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Intel® Optane™ Technology Delivers New Levels of Endurance

Intel® Optane™ DC SSDs offer an order-of-magnitude higher endurance than NAND-based SSDs of comparable capacity, and Intel® Optane™ DC persistent memory offers even more.

Memory and Storage Technical Series

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  • This paper is part of a series designed to help system architects, engineers, and IT administrators understand the technological limitations of traditional memory and storage, how those limitations have led to performance and capacity gaps in the data center, and how Intel® Optane™ technology helps fill those gaps with a new industry disrupting architecture.

  • The Memory and Storage series examines several topics that affect memory and storage performance and capacity, including bandwidth, latency, queue depth, quality of service (QoS), and reliability.



Intel® Optane™ media is a unique memory technology with a number of important advantages over other memory options in production. One of these important advantages is endurance: The number of times the memory can be written before it is considered worn-out and unsuitable for continued, reliable use. Intel® Optane™ media allows for a much larger number of lifetime write cycles, and thus a higher endurance than NAND memory. Furthermore, Intel® Optane™ media enables write-in-place updates, avoiding the extra writes, at the cost of endurance, needed in NAND-based systems. (See the technology brief “Intel® Optane™ technology: Memory or Storage? Both.”) For these two reasons, Intel® Optane™ DC Solid State Drives (SSDs), built on Intel® Optane™ media, feature much higher endurance than NAND SSDs. In addition, the higher endurance of Intel® Optane™ media enables its use as system persistent memory, which is currently available as Intel® Optane™ DC persistent memory.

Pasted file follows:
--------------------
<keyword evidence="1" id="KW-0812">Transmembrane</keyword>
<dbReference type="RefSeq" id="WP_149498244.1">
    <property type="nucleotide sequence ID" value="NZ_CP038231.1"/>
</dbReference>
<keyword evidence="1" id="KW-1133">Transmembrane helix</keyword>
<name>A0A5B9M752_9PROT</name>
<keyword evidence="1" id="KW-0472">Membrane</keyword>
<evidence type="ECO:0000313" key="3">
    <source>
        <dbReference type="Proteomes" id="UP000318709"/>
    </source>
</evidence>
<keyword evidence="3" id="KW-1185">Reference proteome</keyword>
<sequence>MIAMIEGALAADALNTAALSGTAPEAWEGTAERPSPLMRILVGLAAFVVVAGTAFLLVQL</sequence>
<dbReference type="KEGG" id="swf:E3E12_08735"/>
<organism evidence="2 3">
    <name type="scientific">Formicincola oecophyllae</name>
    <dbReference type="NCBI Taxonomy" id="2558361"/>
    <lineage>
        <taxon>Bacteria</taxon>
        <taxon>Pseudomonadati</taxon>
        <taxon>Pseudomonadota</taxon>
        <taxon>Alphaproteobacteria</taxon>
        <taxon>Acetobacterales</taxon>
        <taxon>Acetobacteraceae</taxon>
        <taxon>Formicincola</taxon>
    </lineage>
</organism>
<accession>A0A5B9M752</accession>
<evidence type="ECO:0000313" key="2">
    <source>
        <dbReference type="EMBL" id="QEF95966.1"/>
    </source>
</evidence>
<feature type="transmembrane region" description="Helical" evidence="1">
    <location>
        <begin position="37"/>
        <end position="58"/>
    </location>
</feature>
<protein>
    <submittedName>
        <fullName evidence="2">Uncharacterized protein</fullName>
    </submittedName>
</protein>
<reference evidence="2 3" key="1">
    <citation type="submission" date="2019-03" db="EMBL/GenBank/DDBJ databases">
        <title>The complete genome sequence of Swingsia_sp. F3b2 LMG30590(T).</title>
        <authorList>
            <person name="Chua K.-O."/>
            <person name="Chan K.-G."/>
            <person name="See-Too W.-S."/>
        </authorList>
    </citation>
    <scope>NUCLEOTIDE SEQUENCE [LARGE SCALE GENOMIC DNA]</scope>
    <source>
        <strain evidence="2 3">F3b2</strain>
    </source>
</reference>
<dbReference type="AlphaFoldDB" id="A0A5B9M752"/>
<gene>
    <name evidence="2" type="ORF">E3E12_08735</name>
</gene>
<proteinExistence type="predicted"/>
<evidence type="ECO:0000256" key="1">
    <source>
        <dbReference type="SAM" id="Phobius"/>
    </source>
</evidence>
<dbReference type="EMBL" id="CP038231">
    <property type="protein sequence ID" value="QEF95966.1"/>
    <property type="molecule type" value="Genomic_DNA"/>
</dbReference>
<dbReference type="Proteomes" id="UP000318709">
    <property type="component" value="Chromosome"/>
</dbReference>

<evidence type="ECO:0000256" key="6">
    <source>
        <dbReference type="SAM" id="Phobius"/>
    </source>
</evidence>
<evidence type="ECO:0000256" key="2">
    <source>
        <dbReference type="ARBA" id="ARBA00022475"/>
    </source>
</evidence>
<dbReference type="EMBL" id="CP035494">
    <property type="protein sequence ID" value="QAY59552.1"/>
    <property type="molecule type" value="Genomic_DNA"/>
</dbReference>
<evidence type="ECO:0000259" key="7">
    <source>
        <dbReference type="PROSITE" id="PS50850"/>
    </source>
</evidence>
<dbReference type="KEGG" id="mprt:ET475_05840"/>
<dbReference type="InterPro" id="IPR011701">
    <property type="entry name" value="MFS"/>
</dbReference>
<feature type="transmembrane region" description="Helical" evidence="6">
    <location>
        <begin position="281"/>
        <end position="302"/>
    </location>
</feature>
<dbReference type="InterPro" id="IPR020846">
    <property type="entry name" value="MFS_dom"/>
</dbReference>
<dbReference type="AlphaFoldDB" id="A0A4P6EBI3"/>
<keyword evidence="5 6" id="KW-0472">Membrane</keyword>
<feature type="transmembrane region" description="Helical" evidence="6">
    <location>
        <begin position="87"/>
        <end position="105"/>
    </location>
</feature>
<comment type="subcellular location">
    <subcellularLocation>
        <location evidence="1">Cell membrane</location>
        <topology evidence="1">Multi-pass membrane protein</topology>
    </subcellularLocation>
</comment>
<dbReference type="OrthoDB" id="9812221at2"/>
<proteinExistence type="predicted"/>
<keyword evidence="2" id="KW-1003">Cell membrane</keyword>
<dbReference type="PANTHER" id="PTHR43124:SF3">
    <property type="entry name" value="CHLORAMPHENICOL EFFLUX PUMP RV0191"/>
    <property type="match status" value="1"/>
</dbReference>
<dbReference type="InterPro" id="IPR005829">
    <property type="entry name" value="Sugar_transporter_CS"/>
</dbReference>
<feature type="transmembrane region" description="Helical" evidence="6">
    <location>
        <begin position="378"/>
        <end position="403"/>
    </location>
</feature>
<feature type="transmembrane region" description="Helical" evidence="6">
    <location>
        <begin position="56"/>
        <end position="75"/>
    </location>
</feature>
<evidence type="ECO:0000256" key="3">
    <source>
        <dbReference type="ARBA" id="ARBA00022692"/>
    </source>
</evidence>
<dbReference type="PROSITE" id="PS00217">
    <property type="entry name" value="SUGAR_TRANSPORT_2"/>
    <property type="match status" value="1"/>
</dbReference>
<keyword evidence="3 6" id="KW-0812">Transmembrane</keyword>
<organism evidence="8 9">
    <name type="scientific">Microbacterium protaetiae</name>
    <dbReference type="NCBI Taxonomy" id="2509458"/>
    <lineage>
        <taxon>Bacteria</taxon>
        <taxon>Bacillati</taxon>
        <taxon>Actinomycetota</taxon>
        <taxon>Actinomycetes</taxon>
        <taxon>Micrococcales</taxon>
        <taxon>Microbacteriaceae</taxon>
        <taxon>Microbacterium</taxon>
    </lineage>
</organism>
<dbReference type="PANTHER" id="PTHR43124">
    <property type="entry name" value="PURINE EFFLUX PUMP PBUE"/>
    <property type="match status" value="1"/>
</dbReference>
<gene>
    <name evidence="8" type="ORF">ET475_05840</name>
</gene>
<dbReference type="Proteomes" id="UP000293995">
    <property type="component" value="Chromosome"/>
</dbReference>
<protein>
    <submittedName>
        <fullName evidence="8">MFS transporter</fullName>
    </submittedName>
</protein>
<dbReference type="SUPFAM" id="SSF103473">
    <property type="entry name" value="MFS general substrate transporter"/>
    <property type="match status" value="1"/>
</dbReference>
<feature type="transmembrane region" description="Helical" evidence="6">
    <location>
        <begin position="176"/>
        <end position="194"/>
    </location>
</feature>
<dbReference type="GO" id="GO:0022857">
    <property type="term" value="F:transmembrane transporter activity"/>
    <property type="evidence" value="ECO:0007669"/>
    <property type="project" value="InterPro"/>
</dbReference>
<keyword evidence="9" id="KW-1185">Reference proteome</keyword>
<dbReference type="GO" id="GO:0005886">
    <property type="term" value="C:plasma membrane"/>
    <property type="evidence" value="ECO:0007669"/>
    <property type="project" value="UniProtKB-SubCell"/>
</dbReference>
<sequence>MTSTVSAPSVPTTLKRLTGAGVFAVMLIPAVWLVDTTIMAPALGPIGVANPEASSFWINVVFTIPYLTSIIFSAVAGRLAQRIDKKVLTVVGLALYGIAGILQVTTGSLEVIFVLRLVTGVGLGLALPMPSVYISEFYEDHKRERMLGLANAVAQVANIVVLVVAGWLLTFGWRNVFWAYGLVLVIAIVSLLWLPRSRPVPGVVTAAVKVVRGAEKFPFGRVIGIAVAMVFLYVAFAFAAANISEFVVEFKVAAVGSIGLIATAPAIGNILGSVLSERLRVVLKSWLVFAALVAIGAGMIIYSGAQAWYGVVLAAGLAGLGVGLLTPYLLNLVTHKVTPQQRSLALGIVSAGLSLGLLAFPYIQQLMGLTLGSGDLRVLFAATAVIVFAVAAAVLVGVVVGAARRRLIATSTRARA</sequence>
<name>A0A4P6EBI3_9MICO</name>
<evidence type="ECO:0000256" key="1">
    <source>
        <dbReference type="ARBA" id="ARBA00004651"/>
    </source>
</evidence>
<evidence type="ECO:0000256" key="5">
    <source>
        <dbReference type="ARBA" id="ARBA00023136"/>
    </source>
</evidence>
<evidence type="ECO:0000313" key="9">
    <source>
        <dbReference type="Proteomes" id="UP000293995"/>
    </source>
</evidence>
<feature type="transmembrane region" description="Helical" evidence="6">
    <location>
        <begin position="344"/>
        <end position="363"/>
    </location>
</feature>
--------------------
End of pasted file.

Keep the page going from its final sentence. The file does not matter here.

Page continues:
This paper discusses endurance issues and properties of NAND SSDs and traditional memory, and it shows how Intel® Optane™ media can overcome those issues to provide much higher endurance when used in either Intel® Optane™ DC SSDs or Intel® Optane™ DC persistent memory modules.

What Is Endurance?

Simply put, endurance is the total number of data writes a system can accept and reliably remember in its lifetime. Endurance should not to be confused with capacity: The total number of those writes that can be in storage at any one time. Endurance for rewritable storage technologies is much higher than capacity, and it is sometimes specified in terms of the number of times that capacity can be written.

To make an analogy, think of endurance as being similar to wear and tear on your car tires. A set of tires is useful only for a set number of miles driven. Once the tires become too worn, they can no longer be counted on to provide safe transportation. How long your tires last depends on the quality of the tires (their designed-in endurance) and how often you use them (the number of miles driven per day). With light use, even medium-quality tires might last years. But under heavy use, those tires could run out of tread in a year. Non-volatile memories are similar to tires in that they can accept only a limited number of data writes before they “lose useful tread” and are unable to support additional writes. And like tires, different media technologies have different limitations on lifetime writes.

Figure 1. Drive endurance is analogous to tire wear: The amount of wear in a given year depends on both the amount and type of usage and the quality of the tire.